1. First, a custom repository (i.e. is added. This is your fork, and it should contain the same composer.json as the real library. In other words, don't rename the package to something else. After this step, any branches/tags on your fork will be available as versions for symfony/symfony, as if they were in the core repository. Sweet!

  2. Update your symfony/symfony require to point to your version (i.e. dev-my-patch) and alias it to the version of the package you were replacing. Without the "as 2.1.0" part, if any other packages in your project depend on symfony/symfony, they'll freak out and your computer will catch on fire (e.g. because they require >=2.1 and have no idea what version "dev-my-patch" represents). By aliasing your new branch as 2.1.0, your new branch will satisfy all those dependencies.

And that's it! And if you want to hear it explained by Mr Composer himself, just check out the above-linked talk from Symfony Live.

4) Can I host private packages on Packagist?

Yes! Wait no! But yes! Packagist is the main public repository for packages. So no, you don't want to put your private packages there :). But you do want to publish them via Satis.

Satis is like a light-weight Packagist: it allows you to easily publish your private package metadata on some server so that you can require your private packages just like your public ones in composer.json. Basically, your full "pool" of available packages become those on the real Packagist + the ones on your internal Satis. And yea, it's basically that simple.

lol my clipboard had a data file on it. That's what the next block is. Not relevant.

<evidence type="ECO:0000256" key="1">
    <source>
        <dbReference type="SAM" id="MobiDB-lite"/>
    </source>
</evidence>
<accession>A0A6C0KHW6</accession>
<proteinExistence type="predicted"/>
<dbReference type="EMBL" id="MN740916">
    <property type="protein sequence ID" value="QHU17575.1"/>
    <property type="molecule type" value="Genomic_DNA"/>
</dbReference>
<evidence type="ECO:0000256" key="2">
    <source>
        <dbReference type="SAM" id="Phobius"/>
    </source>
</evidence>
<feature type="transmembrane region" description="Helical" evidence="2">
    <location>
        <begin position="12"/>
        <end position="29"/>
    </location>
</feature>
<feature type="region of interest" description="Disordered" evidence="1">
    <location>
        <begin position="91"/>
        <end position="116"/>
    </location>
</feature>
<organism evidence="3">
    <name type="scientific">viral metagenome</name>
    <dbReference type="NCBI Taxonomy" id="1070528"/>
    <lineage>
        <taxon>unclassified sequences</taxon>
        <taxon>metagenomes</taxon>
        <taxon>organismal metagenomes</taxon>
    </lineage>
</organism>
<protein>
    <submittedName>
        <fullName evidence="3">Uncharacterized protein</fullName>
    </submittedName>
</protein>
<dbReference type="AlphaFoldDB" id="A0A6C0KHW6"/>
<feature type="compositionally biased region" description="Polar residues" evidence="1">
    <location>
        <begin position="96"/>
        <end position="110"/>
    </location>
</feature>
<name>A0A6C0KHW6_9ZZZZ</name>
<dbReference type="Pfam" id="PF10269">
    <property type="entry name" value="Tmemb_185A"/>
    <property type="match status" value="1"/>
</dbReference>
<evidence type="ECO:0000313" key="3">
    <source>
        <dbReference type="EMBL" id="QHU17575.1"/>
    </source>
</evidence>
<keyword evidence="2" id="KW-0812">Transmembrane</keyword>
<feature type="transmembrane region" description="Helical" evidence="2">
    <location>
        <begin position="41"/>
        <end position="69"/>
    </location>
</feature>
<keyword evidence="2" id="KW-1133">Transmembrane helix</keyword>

Once again, Composer has this covered pretty darn well in their docs, so read up! Composer: Satis for Private Packages.

And if you really want the nice searching and GUI of, I know a team that simply installed Packagist locally. It's a bit more setup (it uses Solr, for example), but totally doable, and looks cooler when you're finished.

5) What about signing the authenticity of Packages?

This was a big topic at ZendCon 2012 - sometimes as a question and sometimes as a criticism. Right now, there is no way to sign and verify the authenticity of your packages. There is an old issue open on this topic (i.e. it's been a known needed "todo" for awhile), but no big movement on this yet.

But based on the concern - especially from some of the top guys in the ZendFramework community - it seems that this will be tackled sooner or later. If you absolutely need to verify the package integrity right now, you can always fork packages and run them off of an internal Satis. Not ideal I know, but hey, life is still much better than before Composer.

Epilogue: Have you hugged a PHP Developer lately?

As much as any PHP library can, Composer gets me a little choked up! As PHP developers - we seem to not like to get along. And while I don't think that's really true (go to any PHP conference, people are NICE), we seem to rarely work together.

And that's what gets me so excited about Composer. It's not perfect yet, but it's a tool made by PHP for PHP. It only really works if most PHP libraries agree to use it (and they have!) and its main purpose is to further that type of collaboration. Sharing in PHP is finally easy. So find a PHP developer, give him/her a hug, add a line to your composer.json, and start working together on a great library.


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KNP Labs
KNP Labs